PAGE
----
TEACHERS, social workers and police face jail if they turn a blind eye to grooming gangs under plans being unveiled today.
They are being targeted by Home Secretary Suella Braverman in a crackdown on those who fail to protect children.
Home Secretary Suella Braverman is drawing up new plans to a crackdown on those who fail to protect children
It comes after the Independent Inquiry into Child Sexual Abuse heard testimony from thousands of victims let down by professionals.
Under the latest proposals, professionals with “safeguarding duties“ will face a range of punishments if they fail to report abusers targeting children in their care.
They could be barred for life from working with youngsters or, in the worst cases, sent to prison.
Ms Braverman said: “The protection of children is a collective effort. Every adult must be supported to call out child sexual abuse without fear.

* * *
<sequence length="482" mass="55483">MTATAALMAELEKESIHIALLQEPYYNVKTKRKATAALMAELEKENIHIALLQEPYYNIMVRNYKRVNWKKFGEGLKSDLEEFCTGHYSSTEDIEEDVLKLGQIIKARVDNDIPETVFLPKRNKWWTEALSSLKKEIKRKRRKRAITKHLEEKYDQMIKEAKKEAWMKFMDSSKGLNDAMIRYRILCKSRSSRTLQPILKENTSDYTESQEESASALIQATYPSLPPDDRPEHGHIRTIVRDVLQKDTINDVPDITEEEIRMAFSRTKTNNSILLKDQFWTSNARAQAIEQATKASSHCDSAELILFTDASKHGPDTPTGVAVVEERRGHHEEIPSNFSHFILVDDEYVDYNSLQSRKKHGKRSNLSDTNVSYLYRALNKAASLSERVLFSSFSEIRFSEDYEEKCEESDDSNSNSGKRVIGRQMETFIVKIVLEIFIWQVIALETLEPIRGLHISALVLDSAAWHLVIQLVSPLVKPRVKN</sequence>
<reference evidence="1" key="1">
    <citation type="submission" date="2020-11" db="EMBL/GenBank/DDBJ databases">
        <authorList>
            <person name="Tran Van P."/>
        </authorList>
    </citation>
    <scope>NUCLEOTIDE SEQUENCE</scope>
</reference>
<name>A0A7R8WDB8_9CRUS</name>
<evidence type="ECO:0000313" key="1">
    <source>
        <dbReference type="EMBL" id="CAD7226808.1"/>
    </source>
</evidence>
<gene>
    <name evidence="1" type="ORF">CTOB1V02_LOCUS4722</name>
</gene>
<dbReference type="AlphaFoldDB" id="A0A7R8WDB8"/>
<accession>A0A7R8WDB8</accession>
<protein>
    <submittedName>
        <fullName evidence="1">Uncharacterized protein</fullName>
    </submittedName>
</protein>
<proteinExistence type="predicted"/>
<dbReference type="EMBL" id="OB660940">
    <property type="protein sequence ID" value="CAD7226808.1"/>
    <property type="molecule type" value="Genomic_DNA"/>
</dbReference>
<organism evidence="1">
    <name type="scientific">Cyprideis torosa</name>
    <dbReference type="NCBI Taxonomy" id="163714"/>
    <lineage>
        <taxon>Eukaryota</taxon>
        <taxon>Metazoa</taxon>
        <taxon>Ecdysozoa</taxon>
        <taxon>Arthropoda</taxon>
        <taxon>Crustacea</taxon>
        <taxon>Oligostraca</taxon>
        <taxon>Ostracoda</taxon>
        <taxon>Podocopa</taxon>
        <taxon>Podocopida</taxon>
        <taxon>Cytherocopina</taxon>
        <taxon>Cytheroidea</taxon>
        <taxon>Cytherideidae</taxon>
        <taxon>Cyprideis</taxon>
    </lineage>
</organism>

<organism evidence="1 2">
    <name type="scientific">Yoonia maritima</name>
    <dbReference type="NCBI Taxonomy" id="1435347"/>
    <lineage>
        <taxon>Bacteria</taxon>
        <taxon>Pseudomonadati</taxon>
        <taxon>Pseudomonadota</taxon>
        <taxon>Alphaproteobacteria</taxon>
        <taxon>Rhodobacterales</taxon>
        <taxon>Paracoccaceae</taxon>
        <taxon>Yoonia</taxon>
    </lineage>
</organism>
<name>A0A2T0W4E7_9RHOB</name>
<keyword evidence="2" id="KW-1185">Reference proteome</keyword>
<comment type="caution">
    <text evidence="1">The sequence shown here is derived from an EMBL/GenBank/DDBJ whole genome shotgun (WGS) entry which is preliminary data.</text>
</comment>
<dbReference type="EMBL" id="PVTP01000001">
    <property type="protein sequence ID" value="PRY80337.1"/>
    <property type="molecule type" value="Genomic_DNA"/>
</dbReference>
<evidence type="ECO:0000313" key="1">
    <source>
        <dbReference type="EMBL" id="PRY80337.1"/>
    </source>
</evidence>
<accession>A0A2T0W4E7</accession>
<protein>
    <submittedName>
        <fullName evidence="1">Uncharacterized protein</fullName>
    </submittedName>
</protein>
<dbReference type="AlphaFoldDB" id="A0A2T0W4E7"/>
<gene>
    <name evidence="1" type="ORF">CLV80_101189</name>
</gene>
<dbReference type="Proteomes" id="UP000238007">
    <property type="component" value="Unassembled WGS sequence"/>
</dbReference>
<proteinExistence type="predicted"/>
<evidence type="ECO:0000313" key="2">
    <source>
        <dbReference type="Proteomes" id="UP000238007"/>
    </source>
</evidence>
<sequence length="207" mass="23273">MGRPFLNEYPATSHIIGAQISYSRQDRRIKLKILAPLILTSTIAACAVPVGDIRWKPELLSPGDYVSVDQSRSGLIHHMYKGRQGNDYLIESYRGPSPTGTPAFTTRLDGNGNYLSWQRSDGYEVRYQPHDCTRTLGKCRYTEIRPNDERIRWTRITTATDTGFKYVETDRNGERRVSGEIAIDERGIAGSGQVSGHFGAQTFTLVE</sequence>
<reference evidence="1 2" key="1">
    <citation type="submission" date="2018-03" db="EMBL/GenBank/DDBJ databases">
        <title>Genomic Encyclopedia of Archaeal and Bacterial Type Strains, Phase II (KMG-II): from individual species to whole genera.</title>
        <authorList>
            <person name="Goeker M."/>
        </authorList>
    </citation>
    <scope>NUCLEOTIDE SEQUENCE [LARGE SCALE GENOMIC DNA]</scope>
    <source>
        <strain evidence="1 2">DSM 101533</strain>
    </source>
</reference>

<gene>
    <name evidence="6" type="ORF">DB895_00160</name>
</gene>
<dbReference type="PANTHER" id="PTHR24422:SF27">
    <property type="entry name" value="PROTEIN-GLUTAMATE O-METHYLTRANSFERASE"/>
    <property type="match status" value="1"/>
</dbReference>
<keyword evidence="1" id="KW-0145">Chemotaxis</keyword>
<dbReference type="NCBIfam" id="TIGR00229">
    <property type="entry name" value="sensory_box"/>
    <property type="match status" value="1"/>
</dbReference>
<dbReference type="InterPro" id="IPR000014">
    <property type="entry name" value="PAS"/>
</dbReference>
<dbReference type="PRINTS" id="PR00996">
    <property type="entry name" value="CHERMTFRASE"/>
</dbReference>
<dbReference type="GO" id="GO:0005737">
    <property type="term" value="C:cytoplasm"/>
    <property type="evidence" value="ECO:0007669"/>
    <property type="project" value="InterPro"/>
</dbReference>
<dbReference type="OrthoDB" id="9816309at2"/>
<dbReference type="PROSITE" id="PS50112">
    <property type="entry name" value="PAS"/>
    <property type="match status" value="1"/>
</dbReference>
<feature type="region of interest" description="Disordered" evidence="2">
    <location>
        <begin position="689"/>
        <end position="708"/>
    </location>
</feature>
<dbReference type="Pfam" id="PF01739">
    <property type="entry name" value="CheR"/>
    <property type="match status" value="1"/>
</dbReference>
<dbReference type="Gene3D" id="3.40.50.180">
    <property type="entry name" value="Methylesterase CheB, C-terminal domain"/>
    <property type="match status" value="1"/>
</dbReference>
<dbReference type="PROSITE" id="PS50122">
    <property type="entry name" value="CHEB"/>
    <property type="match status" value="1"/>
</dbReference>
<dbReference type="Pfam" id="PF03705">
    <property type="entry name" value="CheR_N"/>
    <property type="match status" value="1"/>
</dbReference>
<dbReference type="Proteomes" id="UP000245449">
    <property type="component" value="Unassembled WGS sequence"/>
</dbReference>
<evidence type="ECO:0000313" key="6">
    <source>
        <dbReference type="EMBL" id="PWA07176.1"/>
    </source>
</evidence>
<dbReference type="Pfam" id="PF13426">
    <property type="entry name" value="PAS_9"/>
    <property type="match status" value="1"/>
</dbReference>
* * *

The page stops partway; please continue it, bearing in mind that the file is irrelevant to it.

“That’s why I’m introducing a mandatory reporting duty and launching a call for evidence.
“We must address the failings identified by the inquiry and take on board the views of the thousands of victims and survivors who contributed to it.”
The Home Office is also providing an extra £600,000 to the NSPCC whistleblower helpline, launched after the Rotherham grooming gangs inquiry.
The police and council failed to act over fears of being branded racist.
Ministers will also speed up the process that the public can use to find out if someone they know is a child sex offender.
Known as Sarah’s Law in memory of eight-year-old Sarah Payne, murdered by a previously convicted sex offender in 2000, the process will be made easier and police will have to hand over info quicker.
Her mother, Dr Sara Payne, said: “There is always more to do. This is an historical ‘turning point’ day today for child protection and I for one, sincerely welcome these much-needed changes to Sarah’s Law 2023, as we all know keeping up with ‘sex offenders’ is and will never be ‘enough’.”
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